Dallas May Open Pop-Up Hospital As Coronavirus Surge Sparks Capacity Fears

As novel coronavirus cases and hospitalizations in Texas continue to soar, a temporary medical facility for COVID-19 patients may be opened at a convention center in Dallas to help cope with the surge.

Dallas Mayor Eric Johnson is expected to meet with Dallas County officials and the Dallas-Fort Worth Hospital Council Thursday to discuss "whether we need to stand up the Kay Bailey Hutchison Convention Center medical facility," he said Wednesday.

"COVID-19 is spreading rapidly in Dallas County. The data is clear. Our case numbers and our hospitalization numbers, which we've been tracking daily are headed in the wrong direction.

"We're trying to stay ahead of this thing. We don't want to be in a position of reacting. We want to make sure that we are prepared for what could be happening two weeks from now," Johnson said in an interview Wednesday with KFDA-TV of Amarillo, Texas.

On Thursday, Texas Gov. Greg Abbott issued an executive order suspending elective surgeries at hospitals in the Texas counties of Bexar, Dallas, Harris, and Travis in a bid to ensure hospital bed availability for COVID-19 patients.

"As Texas faces a rise in COVID-19 cases, we are focused on both slowing the spread of this virus, and maintaining sufficient hospital capacity for COVID-19 patients," Abbott said in a statement.

"These four counties have experienced significant increases in people being hospitalized for COVID-19 and today's action is a precautionary step to ensure that hospitals in these counties have ample supply of available beds to treat COVID-19 patients."

On Wednesday, Texas reported 4,389 hospitalizations, the highest daily total since April 4.

The state also reported a record number of 5,551 new cases on Wednesday, according to the Texas Department of State Health Services (DSHS).

In the Dallas-Fort Worth area, there are reported to be 3,113 available hospital beds and 405 available ICU beds, with 1,130 lab-confirmed COVID-19 patients currently in hospital, according to the latest report Thursday by the Texas DSHS.

Around 70 percent of beds in Dallas area hospitals are reportedly occupied, not including beds that can be added by hospitals, The Dallas Morning News reported Wednesday.

On Tuesday, 675 of the 942 intensive care unit (ICU) beds across 25 hospitals in Dallas were reportedly occupied, while 352 of the total 959 ventilators were in use, according to data from the Dallas mayor's office.

The president of the Dallas-Fort Worth Hospital Council, Steve Love, said he was unaware of any hospital that had reached capacity.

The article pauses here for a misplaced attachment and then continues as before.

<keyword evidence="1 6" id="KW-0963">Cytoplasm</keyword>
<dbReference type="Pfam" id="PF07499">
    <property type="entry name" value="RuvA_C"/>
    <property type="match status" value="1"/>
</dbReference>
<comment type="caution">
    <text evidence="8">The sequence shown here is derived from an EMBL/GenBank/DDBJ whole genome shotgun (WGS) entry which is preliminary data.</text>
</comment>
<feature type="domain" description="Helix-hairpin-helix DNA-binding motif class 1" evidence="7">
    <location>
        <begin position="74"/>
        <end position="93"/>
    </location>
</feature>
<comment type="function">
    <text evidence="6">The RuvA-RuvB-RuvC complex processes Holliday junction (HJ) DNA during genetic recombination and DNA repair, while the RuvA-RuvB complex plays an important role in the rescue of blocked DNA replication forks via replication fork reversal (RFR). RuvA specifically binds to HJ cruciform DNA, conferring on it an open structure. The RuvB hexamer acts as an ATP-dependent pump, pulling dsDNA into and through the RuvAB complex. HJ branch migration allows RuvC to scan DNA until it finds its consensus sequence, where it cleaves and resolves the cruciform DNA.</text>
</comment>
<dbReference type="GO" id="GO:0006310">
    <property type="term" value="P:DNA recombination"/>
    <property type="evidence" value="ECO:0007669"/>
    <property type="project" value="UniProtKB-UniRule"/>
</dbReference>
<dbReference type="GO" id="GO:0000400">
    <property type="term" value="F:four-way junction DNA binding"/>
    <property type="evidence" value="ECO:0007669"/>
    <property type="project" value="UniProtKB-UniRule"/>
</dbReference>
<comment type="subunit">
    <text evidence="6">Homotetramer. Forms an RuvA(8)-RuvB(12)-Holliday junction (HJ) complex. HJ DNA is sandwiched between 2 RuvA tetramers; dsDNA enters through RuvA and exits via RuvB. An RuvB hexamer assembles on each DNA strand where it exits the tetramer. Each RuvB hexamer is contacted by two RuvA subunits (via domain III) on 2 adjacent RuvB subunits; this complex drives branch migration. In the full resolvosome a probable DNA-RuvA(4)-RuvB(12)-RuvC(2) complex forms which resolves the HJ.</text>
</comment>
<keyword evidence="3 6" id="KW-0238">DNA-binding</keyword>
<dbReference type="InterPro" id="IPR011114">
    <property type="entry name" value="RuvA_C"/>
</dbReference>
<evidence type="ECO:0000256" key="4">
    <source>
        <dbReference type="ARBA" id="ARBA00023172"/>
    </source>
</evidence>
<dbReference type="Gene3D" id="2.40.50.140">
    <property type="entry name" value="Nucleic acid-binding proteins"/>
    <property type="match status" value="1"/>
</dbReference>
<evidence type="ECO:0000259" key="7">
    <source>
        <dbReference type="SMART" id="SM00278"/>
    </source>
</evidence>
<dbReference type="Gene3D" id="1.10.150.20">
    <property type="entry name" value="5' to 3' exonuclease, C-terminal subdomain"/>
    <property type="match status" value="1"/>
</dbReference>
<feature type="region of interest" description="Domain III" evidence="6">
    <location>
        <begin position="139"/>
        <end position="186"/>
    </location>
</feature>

Newsweek has contacted the offices of Johnson and Abbott as well as the Dallas County Office, the Texas DSHS, Dallas County Health and Human Services, and the Texas Medical Center for comment.

Dallas, Texas, hospital staff May 2020
Hospital staff in Dallas, Texas pictured during a U.S. Navy Blue Angels flyover above the Medical City Dallas hospital on May 6, 2020. Getty Images

The Kay Bailey Hutchison Convention Center was initially announced as a possible temporary healthcare facility for COVID-19 patients by Abbott at a news conference back in March.

The convention center was reported to have space for at least 250 beds. At the time, Abbott confirmed similar facilities would be looked into for Houston, Austin, San Antonio and El Paso.

Houston Mayor Sylvester Turner has reportedly confirmed the area's ICU facility was at 97 percent capacity, with nearly 27 percent occupied by COVID-19 patients, according to Houston City Council Member Sallie Alcorn.

Earlier this week, Texas Children's Hospital in Houston announced it would be accepting adult patients to help provide additional beds for the state's surging number of COVID-19 patients.

In Harris County there has been a 177 percent increase in positive/suspected COVID-19 patients in general/isolation beds since May 31, the Houston Health Department confirmed in a post Monday on its official Twitter account.

The department also noted a 64 percent increase in positive/suspected COVID-19 patients in ICU beds since May 31.

The novel coronavirus, which was first reported in Wuhan, China, has spread to over 9.4 million people across the globe, including over 2.3 million in the U.S. More than 4.7 million globally have reportedly recovered from infection, while nearly 483,400 have died, as of Thursday, according to the latest figures from Johns Hopkins University.

The graphic below, provided by Statista, illustrations the daily number of newly confirmed COVID-19 cases in the U.S.

Surge in U.S. COVID-19 cases
Daily number of newly confirmed COVID-19 cases in the U.S. STATISTA

The graphic below, provided by Statista, illustrates the percentage of COVID-19-related hospitalizations, ICU admissions and deaths in the U.S.

hospitalizations, ICU admissions, deaths U.S. COVID-19 cases
Hospitalizations, ICU admissions and deaths among U.S. COVID-19 patients. STATISTA

The graphic below, provided by Statista, illustrates the seven-day rolling average of new COVID-19 cases in the U.S. and European Union.

COVID-19 cases in U.S. and EU
Seven-day rolling average of new COVID-19 cases in the U.S. and European Union. STATISTA